Flooding is definitely no picnic and something no homeowner ever looks forward to. Utilities Kingston warns that any home with a basement runs the risk of flooding simply because it is a space below ground (you can read their article on basement flood awareness here).
Whether it be stormwater, surface water, groundwater, or sewage water, staying prepared can limit the amount of damage in the event that your home does flood. Certain neighbourhoods in Kingston, especially those that are low lying from the many waterfronts in Kingston, are more susceptible to flooding than others – and there are reasons why.
To aid you in your home search or just to provide a point of reference as a homeowner, here is our research on why Kingston neighbourhoods have flooding issues.
The Kingston Waterfront, From So Many Sides
It is not unheard of for the Cataraqui Region Conservation Authority to issue spring flood warnings to Kingston residents. Just a couple of days of rain can lead to higher water levels in both Lake Ontario and the St. Lawrence River. Most of us have seen how bad areas such as Front Rd. and area can get.
Flooding seems to be becoming more of an issue as well – last year, water levels were already 30 cm above their average peak for the summer season in early April. Because so many areas in Kingston especially are within walking or “flooding” distance from the waterfront (Lake Ontario, the St. Lawrence River, Cataraqui River, etc), it’s difficult to completely get away from any chance of flooding, however, staying high-lying from water is ideal.
For anyone living along the low-lying waterfront in Kingston, the chance of flooding from higher than average water levels is always present. Thankfully, homes built on the water are usually built with flood precautions such as proper flood-preventative landscaping and grading put in place, however, it is always important to be prepared.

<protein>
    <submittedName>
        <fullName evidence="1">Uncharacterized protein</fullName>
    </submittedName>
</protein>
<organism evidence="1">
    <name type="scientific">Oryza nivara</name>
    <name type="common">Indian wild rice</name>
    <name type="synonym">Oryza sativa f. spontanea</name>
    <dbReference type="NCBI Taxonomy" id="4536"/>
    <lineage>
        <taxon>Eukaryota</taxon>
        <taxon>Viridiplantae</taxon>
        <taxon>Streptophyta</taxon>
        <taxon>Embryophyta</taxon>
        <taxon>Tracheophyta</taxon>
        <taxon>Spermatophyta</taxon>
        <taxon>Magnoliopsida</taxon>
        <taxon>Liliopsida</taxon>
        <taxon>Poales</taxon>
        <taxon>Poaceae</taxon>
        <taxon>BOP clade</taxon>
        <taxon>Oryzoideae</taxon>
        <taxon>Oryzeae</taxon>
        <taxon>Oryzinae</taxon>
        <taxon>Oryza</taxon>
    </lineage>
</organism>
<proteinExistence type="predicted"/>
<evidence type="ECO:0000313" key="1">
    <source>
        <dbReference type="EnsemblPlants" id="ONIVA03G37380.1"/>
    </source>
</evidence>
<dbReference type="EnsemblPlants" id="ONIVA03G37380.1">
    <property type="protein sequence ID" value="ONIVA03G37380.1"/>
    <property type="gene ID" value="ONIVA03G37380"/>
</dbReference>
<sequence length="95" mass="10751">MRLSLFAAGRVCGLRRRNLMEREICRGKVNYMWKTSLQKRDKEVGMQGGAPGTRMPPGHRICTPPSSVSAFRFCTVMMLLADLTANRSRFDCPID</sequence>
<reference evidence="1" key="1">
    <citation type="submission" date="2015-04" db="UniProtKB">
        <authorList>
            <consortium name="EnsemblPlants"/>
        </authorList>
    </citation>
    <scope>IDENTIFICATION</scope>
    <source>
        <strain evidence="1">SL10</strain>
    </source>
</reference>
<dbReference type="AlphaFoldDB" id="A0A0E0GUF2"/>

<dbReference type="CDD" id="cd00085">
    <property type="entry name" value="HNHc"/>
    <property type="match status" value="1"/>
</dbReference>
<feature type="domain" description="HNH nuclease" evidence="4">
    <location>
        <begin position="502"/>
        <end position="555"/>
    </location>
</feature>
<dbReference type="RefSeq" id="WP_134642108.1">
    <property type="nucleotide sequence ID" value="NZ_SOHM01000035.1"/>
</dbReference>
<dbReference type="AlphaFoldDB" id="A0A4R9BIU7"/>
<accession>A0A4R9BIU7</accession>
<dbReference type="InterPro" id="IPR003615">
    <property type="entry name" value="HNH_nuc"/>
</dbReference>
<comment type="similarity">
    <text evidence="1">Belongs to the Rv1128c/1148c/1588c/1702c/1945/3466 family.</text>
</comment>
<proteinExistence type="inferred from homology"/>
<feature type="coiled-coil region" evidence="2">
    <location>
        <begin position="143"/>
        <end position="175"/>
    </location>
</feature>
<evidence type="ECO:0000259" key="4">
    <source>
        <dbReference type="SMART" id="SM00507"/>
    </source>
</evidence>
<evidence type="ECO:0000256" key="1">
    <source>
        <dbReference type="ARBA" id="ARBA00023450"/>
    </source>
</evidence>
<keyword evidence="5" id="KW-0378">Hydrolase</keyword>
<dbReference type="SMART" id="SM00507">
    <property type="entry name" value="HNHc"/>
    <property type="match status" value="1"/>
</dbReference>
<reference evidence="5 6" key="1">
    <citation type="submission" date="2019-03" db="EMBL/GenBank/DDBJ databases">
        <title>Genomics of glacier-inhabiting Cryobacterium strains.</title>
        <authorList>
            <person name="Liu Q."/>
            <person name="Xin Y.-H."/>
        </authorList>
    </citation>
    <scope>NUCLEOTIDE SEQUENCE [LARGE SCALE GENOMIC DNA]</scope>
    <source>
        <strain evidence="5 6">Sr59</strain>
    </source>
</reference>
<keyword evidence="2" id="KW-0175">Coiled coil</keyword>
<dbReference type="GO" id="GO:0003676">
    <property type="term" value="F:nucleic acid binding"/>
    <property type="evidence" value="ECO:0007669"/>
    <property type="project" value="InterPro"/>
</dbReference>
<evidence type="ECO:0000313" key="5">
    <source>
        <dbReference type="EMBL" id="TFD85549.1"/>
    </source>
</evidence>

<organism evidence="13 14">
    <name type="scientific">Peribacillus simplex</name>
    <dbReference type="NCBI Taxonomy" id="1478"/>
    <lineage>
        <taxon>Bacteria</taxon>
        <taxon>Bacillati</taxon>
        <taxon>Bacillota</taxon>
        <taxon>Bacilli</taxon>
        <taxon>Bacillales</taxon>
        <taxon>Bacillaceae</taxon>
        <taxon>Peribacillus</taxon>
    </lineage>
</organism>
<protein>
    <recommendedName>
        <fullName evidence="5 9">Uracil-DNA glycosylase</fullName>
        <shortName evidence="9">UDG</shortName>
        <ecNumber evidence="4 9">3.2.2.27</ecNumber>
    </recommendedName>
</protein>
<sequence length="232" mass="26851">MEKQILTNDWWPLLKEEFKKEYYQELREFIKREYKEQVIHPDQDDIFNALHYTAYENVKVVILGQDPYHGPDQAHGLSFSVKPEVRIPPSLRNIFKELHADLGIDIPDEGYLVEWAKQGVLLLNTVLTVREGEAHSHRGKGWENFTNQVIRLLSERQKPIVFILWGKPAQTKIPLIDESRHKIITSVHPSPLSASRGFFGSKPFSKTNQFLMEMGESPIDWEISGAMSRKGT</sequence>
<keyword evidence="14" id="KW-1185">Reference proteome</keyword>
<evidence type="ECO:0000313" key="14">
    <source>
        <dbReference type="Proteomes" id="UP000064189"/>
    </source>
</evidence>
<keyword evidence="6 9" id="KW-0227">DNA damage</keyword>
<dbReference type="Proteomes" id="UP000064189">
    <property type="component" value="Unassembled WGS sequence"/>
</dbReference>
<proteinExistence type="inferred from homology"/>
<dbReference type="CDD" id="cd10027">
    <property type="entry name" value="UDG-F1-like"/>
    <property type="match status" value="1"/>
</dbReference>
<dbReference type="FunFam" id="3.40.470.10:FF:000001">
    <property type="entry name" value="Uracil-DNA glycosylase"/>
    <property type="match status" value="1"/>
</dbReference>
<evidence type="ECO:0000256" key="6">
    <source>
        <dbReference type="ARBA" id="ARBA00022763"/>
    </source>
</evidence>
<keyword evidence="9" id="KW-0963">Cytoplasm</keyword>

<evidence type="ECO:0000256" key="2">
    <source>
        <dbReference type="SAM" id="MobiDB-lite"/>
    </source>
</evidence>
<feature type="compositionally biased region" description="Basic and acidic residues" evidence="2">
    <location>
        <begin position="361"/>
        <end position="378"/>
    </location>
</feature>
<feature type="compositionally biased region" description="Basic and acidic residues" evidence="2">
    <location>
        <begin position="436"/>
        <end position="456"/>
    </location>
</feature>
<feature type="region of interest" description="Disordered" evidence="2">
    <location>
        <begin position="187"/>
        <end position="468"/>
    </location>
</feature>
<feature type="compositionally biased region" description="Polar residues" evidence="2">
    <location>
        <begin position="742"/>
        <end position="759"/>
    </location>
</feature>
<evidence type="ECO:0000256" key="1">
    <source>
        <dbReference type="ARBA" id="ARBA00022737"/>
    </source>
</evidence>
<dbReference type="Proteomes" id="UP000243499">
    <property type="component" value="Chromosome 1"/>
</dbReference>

Kingston’s West End Has Also Seen Flooding Issues
Neighbourhoods in Kingston’s Wes tend, such as Lombardy St. which saw extreme flooding from a thunderstorm inducing downpour in June 2020, and the Lakeland Point area which was hit hard during 2017, are also susceptible to flooding due to their closeness to marshlands as well as little ability to drain water accumulation during larger storms. Undersized storm sewers in this region are just not equipped to get rid of so much water in such a small amount of time.
In these areas and other older neighbourhoods in Kingston, storm and sewer drains are the same where ideally they should be separate. This, the city has confirmed, is an expensive and disruptive project that would cost the municipality and homeowners a lot of pain and money.
The pumping station on Lombardy has also been ill-equipped for the rising number of storms with a larger overall Kingston population – something that has been an issue for many years already.
Is it Climate Change? What is Causing Flooding in Kingston?
Yes, many news and weather sources are citing a rising number of rain showers each year. However, many residents are claiming that they never worried about floods at all until Plan 2014, a water regulation plan that manages water levels on the St. Lawrence River and Lake Ontario came into action. Many government representatives for cities along Lake Ontario, including New York, stated that “flooding only became a problem with the federal government signing Plan 2014.”
How are Kingston and the Government Attempting to Battle Flooding Issues?
In 2017, after huge flooding occurred across Eastern Ontario and affecting many Kingston residents, Kingston announced more than $20 million in federal funding for two infrastructure projects. The first involved separating sanitary and storm sewers in Kingston’s downtown core, a move the government says will “help protect over 31,000 Kingston residents against flooding.
The second involves building 2,140 metres of “sloping rock structure“ to reinforce the shoreline, and repairing a further 1,052 metres of existing shore wall. “Kingston’s economy was built on this lake,” Mark Gerretsen, Member of Parliament for Kingston and the Islands, said at the time. “A ton of our tourism industry is dependent on access to water: boat tours, sailing regattas, cottages in the area. Many of our industries are heavily dependent on having access to the water.” [information taken from TVO.org].
Want to find out if your home or a home you’re looking to purchase is within a flooding area? Reach out to speak with a member of our team today.